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cDNA Concentration PCR


  • Test that primers work
  • Verify single products via a melt curve analysis
  • Determine what dilution of your cDNA you will use as template in subsequent reactions
  • Test RNA for gDNA contamination

Typical plate setup for 3 different primers:


(Numbers are cDNA dilution with "5" representing a 1:5 dilution and so on)


  • The cDNA used for this is a pool of all your cDNA samples i.e. take 1ul of each RT reaction product, pool them, and make dilutions from there. Why? You don't know the difference in expression between your experimental and control sample, or the variation in your biological replicates. If you just ran this plate using cDNA template from one reaction, you might end up choosing conditions suitable for that sample, but not suitable for the others. This limits that error.
  • I would recommend testing the cDNA concentration using representative primers for each condition. For example, pick one reference gene, one target gene that you might expect to be highly expressed, and one target gene that you expect to not be expressed as much. I like to at least test 3 primers in case there is an outlier. This is important because you want to make sure that all your test conditions fall within the dynamic range.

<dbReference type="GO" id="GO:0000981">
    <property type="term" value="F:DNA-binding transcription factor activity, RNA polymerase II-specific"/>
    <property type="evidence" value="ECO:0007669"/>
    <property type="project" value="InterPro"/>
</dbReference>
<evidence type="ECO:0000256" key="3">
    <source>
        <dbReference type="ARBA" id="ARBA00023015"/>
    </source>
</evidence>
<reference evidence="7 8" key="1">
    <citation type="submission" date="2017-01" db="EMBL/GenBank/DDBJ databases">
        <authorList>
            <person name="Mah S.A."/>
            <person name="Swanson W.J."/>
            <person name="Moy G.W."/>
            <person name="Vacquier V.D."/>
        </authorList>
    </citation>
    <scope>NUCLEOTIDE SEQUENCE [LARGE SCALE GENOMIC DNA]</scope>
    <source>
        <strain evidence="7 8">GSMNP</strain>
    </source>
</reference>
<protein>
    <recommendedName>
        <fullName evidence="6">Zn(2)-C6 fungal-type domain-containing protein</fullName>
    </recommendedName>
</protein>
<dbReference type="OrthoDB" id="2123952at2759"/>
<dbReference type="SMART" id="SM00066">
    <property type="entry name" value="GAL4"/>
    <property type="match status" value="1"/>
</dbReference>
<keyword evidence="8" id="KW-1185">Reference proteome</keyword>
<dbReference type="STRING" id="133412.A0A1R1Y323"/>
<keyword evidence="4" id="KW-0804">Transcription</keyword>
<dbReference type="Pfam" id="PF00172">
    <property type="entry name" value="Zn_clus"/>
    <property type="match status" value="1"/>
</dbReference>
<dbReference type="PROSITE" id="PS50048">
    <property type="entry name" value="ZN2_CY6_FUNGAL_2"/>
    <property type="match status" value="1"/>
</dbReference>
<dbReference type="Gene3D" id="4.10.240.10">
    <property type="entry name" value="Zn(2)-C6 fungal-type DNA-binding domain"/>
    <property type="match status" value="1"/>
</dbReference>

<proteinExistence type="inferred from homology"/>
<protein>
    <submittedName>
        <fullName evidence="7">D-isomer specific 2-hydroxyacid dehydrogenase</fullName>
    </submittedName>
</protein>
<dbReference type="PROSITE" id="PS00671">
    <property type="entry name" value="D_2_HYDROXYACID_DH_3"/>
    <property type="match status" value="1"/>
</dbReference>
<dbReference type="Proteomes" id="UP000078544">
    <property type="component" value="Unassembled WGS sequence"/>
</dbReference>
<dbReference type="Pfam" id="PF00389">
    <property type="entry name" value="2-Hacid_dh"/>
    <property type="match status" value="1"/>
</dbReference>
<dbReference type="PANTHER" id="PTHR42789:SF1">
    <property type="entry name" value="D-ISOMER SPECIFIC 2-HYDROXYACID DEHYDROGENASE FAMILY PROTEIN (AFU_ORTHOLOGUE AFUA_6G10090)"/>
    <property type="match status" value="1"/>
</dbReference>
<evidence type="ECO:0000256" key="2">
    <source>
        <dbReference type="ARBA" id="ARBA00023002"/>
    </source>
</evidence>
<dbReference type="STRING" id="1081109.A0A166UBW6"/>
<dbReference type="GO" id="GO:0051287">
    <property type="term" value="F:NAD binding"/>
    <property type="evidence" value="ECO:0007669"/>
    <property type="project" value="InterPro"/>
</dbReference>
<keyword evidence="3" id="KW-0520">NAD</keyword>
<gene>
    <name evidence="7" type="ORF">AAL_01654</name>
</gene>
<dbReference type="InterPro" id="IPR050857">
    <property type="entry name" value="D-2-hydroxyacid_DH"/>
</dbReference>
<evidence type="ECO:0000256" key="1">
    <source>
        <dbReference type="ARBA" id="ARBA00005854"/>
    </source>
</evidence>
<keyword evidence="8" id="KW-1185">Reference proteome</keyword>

• The RNA sample used to test for gDNA contamination is a pool of all your RNA samples (just like you did for the cDNA pool in the step above). This pool is then diluted to the same extent as the 1:25 cDNA dilution i.e. take Xng of your pooled RNA (x = ng you inputted into RT), make up to 20ul (because your initial reverse transcription was 20ul), and then make a 1:25 dilution.

What you are looking for

  • PCR products that produce a single peak in your melt curve analysis
  • A dilution of cDNA that produces CT values of between 13-30 cycles (If your CTs are less than or greater than this, the assay can still work, but depending on machine, standard deviations can get a bit noisy if amplification happens too early or late.)
  • No contamination in RNA, or contamination that is >5 cycles later than the signal in your experimental sample. For primers that are 100% efficient, each cycle represents a doubling of product. Therefore a difference of 7 cycles would be a difference in expression of 2^7 or 128 fold.

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Topic revision: r3 - 02 Apr 2019 - 20:46:25 - Main.KateElston
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